College Voices

How to launch a start-up while you're still in college

A lot of college students have thought about launching a start-up, but many get stuck on the best way to do it — or what risks they'll encounter.

Starting your own business is always going to be a gamble. But if you can identify a need for a product or service, know your customer, have a sense of the demand and your competition, you will be off to a solid start. The great thing about launching a business while you're in college is that you have a built-in focus group with your peers, a ready-made market — and professors and others who can help guide you along the way. The key is to look at starting a business as a new assignment; you just need to do your research and break it down step by step.

Here are a few tips to help get you started:

1. Find a problem that you can solve

The first step: Define the business. But how do you do that? Be observant in finding a problem, a want or a need and then figure out what product or service you can create to solve that problem or meet demand for that want or need.

Manaav Mehta, a junior at the University of California, Los Angeles and founder of BOLO.
Source: Vishaal Mehta

Manaav Mehta, an entrepreneur at UCLA, launched an app called Bolo, which is aimed at creating a space for college students in the same classes to communicate with each other. While taking online classes in 2020, many UCLA students were downloading GroupMe, a messaging app, and using it to facilitate conversations during the Covid-19 pandemic between clubs, teams, and students in the same classes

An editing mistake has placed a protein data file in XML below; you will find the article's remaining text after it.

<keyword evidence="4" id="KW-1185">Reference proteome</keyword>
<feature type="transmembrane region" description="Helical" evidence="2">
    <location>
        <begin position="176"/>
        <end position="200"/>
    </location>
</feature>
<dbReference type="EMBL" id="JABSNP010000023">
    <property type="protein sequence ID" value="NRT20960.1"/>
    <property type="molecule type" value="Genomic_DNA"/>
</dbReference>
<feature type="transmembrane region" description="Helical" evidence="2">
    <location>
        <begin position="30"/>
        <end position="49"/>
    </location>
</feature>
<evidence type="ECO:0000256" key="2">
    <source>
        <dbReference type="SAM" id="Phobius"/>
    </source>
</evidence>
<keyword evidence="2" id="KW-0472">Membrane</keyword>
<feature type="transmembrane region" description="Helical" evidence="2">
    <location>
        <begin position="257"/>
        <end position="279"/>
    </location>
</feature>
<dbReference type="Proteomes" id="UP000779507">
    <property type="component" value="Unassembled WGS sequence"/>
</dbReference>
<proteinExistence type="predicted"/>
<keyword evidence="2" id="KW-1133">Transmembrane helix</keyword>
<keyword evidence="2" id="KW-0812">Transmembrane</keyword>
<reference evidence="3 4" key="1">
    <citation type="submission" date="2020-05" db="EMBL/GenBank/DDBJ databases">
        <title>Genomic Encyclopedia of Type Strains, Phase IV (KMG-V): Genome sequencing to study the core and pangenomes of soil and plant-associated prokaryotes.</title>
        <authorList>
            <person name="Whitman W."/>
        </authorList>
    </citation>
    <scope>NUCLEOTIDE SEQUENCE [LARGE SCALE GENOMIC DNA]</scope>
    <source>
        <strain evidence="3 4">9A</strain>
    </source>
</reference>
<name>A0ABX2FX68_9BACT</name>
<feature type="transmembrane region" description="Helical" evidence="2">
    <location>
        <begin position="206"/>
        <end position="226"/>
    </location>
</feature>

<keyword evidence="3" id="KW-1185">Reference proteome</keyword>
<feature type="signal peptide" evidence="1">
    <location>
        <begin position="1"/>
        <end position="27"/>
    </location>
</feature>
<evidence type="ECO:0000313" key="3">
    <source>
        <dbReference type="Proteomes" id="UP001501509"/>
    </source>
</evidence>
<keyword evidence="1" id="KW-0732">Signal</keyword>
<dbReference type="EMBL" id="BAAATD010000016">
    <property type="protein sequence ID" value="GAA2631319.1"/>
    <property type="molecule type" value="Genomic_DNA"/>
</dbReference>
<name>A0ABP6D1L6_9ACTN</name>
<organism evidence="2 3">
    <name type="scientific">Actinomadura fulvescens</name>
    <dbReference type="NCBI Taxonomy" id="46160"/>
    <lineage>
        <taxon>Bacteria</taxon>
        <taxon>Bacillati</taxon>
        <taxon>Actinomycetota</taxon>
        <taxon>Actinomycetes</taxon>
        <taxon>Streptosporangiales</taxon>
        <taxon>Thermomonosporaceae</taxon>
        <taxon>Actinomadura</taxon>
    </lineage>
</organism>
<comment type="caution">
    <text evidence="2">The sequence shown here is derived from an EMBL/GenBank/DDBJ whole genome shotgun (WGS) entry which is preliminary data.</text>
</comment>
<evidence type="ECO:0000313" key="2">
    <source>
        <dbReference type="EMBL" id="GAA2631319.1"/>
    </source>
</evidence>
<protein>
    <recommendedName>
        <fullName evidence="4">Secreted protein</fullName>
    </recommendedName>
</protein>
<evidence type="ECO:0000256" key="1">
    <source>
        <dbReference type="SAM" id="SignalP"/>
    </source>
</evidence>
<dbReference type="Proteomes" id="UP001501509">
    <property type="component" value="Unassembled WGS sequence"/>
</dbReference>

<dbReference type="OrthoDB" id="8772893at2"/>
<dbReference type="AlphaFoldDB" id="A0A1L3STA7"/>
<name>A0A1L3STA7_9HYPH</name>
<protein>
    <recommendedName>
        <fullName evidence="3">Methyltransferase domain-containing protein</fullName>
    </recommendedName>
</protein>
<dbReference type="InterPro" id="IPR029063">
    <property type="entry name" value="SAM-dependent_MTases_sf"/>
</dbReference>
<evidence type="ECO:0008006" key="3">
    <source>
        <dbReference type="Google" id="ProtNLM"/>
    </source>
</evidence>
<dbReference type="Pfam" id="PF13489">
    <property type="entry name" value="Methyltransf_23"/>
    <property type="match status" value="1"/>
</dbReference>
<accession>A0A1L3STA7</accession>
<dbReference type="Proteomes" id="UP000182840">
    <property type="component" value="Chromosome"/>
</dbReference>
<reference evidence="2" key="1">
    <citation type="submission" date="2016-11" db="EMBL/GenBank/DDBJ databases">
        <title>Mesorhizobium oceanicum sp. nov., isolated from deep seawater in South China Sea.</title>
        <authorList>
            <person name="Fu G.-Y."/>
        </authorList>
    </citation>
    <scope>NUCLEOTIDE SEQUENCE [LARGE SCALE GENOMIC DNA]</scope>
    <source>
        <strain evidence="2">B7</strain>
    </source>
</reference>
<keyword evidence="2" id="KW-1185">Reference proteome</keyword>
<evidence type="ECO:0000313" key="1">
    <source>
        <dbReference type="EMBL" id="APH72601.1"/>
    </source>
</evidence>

However, after returning back to in-person classes it was difficult to create these group chats so he looked for a way to more easily facilitate these conversations. That's when he created Bolo to address that need.

"You create an account with your school email, so you get thrown into your school's platform database, and from there all you have to do is look up your class and press join," Mehta explained. "That saves the headache of you having to ask to be added, so everybody will be together in one class and it's safe because it's your school."

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Christopher Cherian, CEO and co-founder of Gatherly, also developed his idea during the pandemic. He had arranged a Zoom birthday party as a student at University of Pennsylvania, with about 50 other people, and found the interactions to be awkward in the virtual setting. He realized that "Zoom is great for conference calls, [but] there is a fundamental difference between conference calls and conferences and that's what we need to build a virtual solution for."

Faced with this problem, Cherian and his three co-founders came up with the idea for Gatherly, a platform that makes socializing virtually a much more engaging experience. The idea was "less about coming up with an idea and more about finding a problem worth solving," Cherian said.